She tells the board in her latest court filings that they knew she was famous when they let her in
Madonna’s response to the Upper West Side co-op board she’s feuding with? You should have known you were dealing with a world famous celebrity. The Material Girl argued in court papers that when she was looking to purchase an apartment there in 2004, the co-op board knew that they were letting in a "world-known, performing artist," the New York Post reports.
The co-op board at 41 Central Park West in particular objected to the use of the second apartment Madge purchased there in 2008. In 2014, the board allegedly changed its rules thereby preventing her friends, children or employees from living there while she wasn’t present. When she filed suit against the building’s board this April, she stated that she wasn’t informed of the rule change until late last year.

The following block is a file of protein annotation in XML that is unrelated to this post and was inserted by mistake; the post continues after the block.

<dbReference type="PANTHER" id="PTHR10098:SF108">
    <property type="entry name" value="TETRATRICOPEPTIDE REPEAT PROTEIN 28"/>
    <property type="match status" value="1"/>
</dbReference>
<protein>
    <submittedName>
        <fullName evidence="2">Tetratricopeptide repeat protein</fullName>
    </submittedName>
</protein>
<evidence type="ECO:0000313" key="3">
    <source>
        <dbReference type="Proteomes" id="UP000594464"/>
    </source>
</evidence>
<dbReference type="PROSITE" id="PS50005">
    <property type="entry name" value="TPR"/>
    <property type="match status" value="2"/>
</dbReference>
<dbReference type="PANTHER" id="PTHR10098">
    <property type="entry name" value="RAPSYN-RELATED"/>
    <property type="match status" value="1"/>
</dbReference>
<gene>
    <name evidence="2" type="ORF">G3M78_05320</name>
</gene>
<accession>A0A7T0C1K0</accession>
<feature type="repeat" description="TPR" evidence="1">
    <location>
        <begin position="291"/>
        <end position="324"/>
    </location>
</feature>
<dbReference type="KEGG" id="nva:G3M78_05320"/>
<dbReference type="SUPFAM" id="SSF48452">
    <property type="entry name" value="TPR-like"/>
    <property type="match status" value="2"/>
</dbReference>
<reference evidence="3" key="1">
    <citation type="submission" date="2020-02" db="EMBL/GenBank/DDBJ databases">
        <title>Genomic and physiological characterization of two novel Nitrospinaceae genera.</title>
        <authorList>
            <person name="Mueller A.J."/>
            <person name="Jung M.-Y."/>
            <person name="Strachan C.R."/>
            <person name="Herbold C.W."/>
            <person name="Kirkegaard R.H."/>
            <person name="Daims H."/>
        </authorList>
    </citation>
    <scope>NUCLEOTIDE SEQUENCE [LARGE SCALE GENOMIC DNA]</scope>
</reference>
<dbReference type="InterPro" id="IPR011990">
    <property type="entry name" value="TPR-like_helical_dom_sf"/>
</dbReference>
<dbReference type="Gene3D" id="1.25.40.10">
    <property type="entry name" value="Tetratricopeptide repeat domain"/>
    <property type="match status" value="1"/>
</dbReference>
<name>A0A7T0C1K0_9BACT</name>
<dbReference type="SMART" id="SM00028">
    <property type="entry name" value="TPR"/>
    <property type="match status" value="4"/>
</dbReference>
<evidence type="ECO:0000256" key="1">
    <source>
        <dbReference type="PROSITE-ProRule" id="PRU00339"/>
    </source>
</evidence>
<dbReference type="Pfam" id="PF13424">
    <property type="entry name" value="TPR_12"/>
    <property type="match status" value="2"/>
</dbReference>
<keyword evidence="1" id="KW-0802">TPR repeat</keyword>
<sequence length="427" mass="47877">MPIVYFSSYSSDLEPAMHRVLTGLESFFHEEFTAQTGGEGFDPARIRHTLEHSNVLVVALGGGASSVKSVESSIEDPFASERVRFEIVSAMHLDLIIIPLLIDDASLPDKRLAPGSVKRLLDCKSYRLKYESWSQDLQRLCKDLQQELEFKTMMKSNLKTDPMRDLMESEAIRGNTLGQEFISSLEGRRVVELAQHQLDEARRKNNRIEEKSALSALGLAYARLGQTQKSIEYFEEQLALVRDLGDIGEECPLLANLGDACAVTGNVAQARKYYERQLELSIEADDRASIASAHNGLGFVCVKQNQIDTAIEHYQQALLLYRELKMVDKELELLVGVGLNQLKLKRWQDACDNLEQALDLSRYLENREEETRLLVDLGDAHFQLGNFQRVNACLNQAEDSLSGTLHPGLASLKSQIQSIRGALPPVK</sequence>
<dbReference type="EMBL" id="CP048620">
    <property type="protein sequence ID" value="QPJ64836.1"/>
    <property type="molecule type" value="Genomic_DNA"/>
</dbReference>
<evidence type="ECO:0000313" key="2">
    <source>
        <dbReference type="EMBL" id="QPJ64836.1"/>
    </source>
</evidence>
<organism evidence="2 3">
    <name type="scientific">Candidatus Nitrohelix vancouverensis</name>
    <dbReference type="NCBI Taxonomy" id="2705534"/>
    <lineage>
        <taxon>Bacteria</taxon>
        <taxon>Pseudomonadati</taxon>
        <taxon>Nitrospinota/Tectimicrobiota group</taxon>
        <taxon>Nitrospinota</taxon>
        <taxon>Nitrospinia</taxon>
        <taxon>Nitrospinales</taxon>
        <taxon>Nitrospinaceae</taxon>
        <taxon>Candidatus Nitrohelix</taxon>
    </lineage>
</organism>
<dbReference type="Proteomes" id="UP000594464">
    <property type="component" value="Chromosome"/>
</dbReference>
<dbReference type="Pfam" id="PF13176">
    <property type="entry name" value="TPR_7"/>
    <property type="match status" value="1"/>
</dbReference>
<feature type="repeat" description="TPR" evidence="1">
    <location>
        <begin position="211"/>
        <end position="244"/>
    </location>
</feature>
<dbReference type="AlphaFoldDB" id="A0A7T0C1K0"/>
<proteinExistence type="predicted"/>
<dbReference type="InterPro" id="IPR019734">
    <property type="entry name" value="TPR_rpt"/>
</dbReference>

The board asked that the lawsuit be thrown out, but Madonna is pushing forward with her claims. In the latest court documents obtained by the Post, the singer’s lawyers claim that the board’s actions violate a state roommate law about a tenant’s immediate family using an apartment. "Certainly such a requirement is ridiculous and impossible for almost any family to comply with, and certainly not someone with plaintiff’s itinerant schedule,’’ part of the document obtained by the Post reads.
Madonna said in court papers that this is her primary residence and that she’d like to have her four children and her domestic employee be able to live there as well. This isn’t however the first time she’s had troubles with the board. She ran into problems while trying to expand a unit there, and was sued for playing loud music and dancing. Earlier this year Madonna also ran into trouble for installing signs outside her Upper East Side megamansion to prevent people from parking in front of it.